The Applied Geomorphology lab is part of the Department of Natural Resource Ecology & Management at Iowa State University. We study earth surface processes, the evolution of landscapes through these processes, and the impacts of management on process and form. We work in fluvial, glacial, and hillslope settings using various combinations of fieldwork, geospatial analysis, modeling and laboratory experiments.
A paper outlining theoretical constraints on the stability of supraglacial debris (rock debris on top of glaciers) was recently published by Pete in Earth Surface Processes and Landforms. The stability of debris cover on glacier surfaces has a significant impact on both the short-term ablation of debris-covered glaciers and the longer-term landform genesis in these systems.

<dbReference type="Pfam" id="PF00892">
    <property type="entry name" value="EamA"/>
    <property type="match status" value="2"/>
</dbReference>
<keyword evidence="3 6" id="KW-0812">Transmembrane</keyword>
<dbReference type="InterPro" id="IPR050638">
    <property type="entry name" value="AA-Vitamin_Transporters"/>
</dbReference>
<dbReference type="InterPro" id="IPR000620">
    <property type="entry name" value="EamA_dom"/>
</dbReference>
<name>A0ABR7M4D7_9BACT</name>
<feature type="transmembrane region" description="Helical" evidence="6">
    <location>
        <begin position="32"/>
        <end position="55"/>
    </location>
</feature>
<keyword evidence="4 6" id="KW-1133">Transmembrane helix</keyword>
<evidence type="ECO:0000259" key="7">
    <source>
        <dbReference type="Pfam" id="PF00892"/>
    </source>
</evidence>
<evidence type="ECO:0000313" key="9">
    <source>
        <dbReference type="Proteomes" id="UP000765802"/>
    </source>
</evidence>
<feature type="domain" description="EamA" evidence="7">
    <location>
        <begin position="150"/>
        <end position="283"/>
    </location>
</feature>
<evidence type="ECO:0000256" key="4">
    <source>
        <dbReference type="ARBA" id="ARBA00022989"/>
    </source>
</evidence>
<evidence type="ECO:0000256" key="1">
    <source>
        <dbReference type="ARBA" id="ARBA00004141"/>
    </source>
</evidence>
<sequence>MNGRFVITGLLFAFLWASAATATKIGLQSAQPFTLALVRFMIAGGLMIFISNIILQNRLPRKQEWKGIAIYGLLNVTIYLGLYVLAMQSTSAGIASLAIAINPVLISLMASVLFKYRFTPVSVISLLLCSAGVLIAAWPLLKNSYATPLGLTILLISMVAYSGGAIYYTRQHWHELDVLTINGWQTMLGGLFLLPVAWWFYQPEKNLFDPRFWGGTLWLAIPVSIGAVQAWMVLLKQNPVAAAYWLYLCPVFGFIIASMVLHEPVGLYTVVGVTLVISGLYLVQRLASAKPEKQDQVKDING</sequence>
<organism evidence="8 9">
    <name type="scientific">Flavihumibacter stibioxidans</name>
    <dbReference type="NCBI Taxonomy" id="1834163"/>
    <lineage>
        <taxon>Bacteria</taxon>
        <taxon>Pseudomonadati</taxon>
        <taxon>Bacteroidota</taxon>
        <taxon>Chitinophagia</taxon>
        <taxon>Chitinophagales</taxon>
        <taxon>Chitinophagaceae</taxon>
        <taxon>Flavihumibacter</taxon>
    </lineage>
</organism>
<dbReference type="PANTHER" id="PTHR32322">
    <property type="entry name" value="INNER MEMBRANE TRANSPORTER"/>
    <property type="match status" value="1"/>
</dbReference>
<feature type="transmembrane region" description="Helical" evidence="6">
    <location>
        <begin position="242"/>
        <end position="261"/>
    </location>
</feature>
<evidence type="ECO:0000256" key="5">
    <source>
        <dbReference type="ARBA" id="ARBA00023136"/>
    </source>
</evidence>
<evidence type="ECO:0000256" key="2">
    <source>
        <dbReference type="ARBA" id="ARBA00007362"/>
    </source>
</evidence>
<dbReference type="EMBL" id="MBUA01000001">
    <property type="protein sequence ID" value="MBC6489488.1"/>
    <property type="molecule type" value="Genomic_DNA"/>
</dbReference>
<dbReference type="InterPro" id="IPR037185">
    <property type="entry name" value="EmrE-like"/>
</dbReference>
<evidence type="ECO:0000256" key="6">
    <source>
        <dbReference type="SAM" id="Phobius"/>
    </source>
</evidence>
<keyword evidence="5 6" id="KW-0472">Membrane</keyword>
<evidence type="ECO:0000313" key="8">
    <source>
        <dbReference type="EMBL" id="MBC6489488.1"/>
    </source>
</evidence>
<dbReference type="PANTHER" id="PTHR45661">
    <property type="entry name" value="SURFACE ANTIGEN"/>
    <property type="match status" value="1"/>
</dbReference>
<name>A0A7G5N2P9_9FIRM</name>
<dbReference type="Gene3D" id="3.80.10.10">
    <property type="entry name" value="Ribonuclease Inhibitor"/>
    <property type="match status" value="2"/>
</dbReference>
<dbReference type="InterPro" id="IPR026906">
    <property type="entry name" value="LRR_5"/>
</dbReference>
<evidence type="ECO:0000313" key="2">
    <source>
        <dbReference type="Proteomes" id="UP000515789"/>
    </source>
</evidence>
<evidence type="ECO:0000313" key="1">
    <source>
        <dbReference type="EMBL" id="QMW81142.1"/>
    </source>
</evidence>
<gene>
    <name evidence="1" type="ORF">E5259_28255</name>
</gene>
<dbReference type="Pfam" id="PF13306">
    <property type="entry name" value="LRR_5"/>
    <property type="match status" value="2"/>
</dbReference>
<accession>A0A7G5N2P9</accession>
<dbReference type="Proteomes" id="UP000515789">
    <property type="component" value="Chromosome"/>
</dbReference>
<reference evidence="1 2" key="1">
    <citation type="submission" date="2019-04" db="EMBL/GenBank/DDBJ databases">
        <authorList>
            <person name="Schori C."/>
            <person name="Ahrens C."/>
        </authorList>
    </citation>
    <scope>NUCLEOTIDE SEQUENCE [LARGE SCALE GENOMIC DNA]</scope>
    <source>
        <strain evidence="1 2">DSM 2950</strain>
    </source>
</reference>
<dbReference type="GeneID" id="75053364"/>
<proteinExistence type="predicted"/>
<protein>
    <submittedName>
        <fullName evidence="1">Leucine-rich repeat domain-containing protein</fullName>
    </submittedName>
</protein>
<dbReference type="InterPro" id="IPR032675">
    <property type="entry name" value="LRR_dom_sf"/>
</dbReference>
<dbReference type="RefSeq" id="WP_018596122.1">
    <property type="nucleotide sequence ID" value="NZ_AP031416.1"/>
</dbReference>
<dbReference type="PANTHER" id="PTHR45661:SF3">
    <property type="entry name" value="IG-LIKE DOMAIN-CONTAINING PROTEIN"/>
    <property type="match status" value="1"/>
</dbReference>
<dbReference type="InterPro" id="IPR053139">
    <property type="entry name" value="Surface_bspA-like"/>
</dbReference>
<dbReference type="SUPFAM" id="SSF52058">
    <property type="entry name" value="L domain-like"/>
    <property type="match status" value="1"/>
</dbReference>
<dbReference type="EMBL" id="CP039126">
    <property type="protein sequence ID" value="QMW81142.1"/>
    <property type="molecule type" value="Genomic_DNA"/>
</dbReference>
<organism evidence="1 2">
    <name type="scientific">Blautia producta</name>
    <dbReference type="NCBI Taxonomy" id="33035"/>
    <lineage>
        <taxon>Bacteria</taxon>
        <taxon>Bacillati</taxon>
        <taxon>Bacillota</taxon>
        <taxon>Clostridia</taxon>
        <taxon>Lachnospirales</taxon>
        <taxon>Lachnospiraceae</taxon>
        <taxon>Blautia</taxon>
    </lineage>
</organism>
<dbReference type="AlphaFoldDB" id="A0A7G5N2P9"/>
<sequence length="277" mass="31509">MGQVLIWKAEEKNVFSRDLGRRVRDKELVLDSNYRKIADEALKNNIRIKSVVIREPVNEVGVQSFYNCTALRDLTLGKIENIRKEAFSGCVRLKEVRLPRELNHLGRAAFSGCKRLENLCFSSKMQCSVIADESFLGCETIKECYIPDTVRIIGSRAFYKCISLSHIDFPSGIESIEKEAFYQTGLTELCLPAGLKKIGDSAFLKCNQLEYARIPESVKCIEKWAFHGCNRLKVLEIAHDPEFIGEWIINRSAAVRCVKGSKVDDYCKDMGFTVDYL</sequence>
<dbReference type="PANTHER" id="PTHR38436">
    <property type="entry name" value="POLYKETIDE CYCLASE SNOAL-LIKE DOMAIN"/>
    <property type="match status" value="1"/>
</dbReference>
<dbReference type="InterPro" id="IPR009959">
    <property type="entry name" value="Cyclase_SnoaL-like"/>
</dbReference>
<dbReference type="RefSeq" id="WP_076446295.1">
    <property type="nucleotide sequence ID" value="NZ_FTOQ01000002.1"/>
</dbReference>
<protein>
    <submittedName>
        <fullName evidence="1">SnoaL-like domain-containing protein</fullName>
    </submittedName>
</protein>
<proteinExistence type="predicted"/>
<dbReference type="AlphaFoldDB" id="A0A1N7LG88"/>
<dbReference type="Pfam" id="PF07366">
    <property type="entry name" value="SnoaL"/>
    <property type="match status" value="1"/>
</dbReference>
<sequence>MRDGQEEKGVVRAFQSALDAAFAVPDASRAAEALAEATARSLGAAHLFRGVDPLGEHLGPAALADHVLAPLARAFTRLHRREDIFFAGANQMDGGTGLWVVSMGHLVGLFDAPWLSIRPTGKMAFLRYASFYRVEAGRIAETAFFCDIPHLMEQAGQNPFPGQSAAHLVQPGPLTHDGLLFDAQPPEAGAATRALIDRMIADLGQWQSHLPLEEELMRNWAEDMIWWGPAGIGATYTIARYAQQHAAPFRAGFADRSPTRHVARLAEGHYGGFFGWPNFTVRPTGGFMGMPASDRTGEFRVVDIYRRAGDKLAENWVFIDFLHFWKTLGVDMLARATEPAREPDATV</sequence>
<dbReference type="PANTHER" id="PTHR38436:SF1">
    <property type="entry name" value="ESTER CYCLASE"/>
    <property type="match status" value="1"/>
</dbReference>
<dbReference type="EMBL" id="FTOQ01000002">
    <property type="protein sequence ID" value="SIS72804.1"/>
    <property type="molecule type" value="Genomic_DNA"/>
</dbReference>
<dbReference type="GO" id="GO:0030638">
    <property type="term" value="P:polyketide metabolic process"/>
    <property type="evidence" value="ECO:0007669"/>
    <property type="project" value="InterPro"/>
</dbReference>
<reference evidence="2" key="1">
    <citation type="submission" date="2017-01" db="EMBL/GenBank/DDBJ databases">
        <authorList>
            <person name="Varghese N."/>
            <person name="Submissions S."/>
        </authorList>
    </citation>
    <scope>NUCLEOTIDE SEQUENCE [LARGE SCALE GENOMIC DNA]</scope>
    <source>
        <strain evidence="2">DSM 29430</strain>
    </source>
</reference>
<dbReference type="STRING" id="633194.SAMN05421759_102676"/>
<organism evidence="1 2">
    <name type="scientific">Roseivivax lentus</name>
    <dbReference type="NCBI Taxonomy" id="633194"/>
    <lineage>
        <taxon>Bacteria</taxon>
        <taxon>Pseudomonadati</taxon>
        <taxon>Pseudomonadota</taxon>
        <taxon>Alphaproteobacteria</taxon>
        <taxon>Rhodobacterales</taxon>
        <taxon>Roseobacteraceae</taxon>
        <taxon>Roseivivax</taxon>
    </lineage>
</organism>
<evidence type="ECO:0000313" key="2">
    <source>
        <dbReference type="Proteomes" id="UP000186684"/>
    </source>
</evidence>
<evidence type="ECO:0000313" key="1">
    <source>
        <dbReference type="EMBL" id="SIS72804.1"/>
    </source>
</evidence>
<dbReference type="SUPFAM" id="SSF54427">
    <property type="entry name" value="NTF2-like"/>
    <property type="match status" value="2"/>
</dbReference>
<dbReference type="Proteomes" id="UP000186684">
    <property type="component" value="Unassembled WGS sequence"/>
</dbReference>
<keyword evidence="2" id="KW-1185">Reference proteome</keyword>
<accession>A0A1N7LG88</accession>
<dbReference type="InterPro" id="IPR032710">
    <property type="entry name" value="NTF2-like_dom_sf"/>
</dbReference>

PhD student Billy Beck's first paper from his dissertation is now out in the Open Access journal Water, as part of a special issue on Streambank Erosion: Monitoring, Modeling and Management. The paper summarizes recent years' observations of bank erosion in Walnut Creek, IA, as measured with erosion pins. Congrats to Billy!
The North-central section of the Geological Society of America will be holding its annual meeting in Ames next spring, and the Applied Geomorphology lab will be there. Join us for a session we're co-convening on fluvial geomorphology in formerly-glaciated settings:
Pete attended the 2017 GSA annual meeting in Seattle in late October and had a busy week. These were a few of the highlights:
Pete will be contributing to this year's Urban Streambank Restoration and Bioengineering Methods training hosted by the Iowa Storm Water Education Partnership, Oct. 30-Nov. 3, in Des Moines, IA.